He was absolutely right. They were all correct. There was nothing for me to consider or to say but,
“Everyone take a five minute bathroom break and we’ll continue. I’ll clear it with your teachers.”
Not only were they right, I also respected the manner in which they advocated for themselves. We finished the play and the final act was followed by a chorus of applause, laughter, and a few tears. (Oops, spoiler alert again.)
A year or two later I’m waiting for a bus near my home. I spot the actor Derrick Baskin who played the character Gator standing nearby. As a rule I don’t approach public figures. But this time I threw caution to the wind and went up to him. I told him that I was a high school history teacher and that I show Memphis to my students. I told him how they connect to the musical and have a special connection to the character that he plays. He was struck by what I said and asked me to reach out to him via email.
We arranged for Derrick to visit our school. In an alignment of the stars, we were even able to arrange it for a day that I was screening Memphis for our students. We timed it for Derrick to arrive just as the first act was ending and his character’s emotional song captured the students. They had just settled into intermission as we entered the small theater in school where we were watching the film. The kids looked towards the two of us and the room went briefly and eerily silent. Then there was a sustained eruption of screaming and shouting. They couldn’t believe their eyes – there he was, and now here he is.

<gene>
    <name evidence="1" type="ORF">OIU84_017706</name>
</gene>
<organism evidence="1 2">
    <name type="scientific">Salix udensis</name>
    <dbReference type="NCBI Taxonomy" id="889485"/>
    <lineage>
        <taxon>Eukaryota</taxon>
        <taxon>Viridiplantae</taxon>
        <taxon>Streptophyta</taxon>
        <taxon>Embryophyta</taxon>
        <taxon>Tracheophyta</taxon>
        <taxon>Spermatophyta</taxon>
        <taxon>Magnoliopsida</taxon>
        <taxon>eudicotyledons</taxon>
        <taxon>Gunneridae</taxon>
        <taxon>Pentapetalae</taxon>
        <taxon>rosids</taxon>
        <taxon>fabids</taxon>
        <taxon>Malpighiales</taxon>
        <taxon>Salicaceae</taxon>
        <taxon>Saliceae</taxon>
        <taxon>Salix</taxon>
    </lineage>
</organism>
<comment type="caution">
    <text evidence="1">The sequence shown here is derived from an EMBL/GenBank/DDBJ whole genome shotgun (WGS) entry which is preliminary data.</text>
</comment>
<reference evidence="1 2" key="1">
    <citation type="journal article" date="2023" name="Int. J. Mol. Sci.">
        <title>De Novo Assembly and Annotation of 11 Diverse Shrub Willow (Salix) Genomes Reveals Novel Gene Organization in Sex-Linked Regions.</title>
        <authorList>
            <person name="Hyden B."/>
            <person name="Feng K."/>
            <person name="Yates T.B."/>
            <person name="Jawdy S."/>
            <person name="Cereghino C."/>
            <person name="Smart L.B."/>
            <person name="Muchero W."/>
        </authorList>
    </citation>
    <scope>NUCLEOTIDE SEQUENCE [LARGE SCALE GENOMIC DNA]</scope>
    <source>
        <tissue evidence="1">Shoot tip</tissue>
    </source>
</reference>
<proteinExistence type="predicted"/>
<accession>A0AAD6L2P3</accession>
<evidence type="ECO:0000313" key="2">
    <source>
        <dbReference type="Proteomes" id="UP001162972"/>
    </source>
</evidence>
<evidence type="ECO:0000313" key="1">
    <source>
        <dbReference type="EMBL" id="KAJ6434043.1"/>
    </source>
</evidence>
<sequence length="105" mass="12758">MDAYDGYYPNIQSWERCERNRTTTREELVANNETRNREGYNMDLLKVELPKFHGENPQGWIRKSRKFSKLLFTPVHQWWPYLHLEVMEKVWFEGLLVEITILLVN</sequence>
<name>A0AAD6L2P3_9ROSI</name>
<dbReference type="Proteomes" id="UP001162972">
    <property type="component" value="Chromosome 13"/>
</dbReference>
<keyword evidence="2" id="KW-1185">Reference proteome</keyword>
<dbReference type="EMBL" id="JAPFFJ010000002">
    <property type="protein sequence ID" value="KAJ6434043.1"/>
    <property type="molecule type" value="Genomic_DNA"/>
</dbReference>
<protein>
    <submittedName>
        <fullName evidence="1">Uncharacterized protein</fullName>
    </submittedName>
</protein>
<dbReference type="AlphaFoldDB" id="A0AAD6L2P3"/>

Derrick watched the final act with us and held an extended Q&A with our students afterwards. This moment was an absolute highlight of my teaching career. It was equally memorable for our girls and boys.
Other musical opportunities also came about in the ensuing years. Our school at one time was part of a grant program that provided our students tickets to Broadway shows. Through this opportunity we’ve taken our students to see Lion King, Beautiful (the Carole King story), On Your Feet (Gloria Estefan), and A Bronx Tale.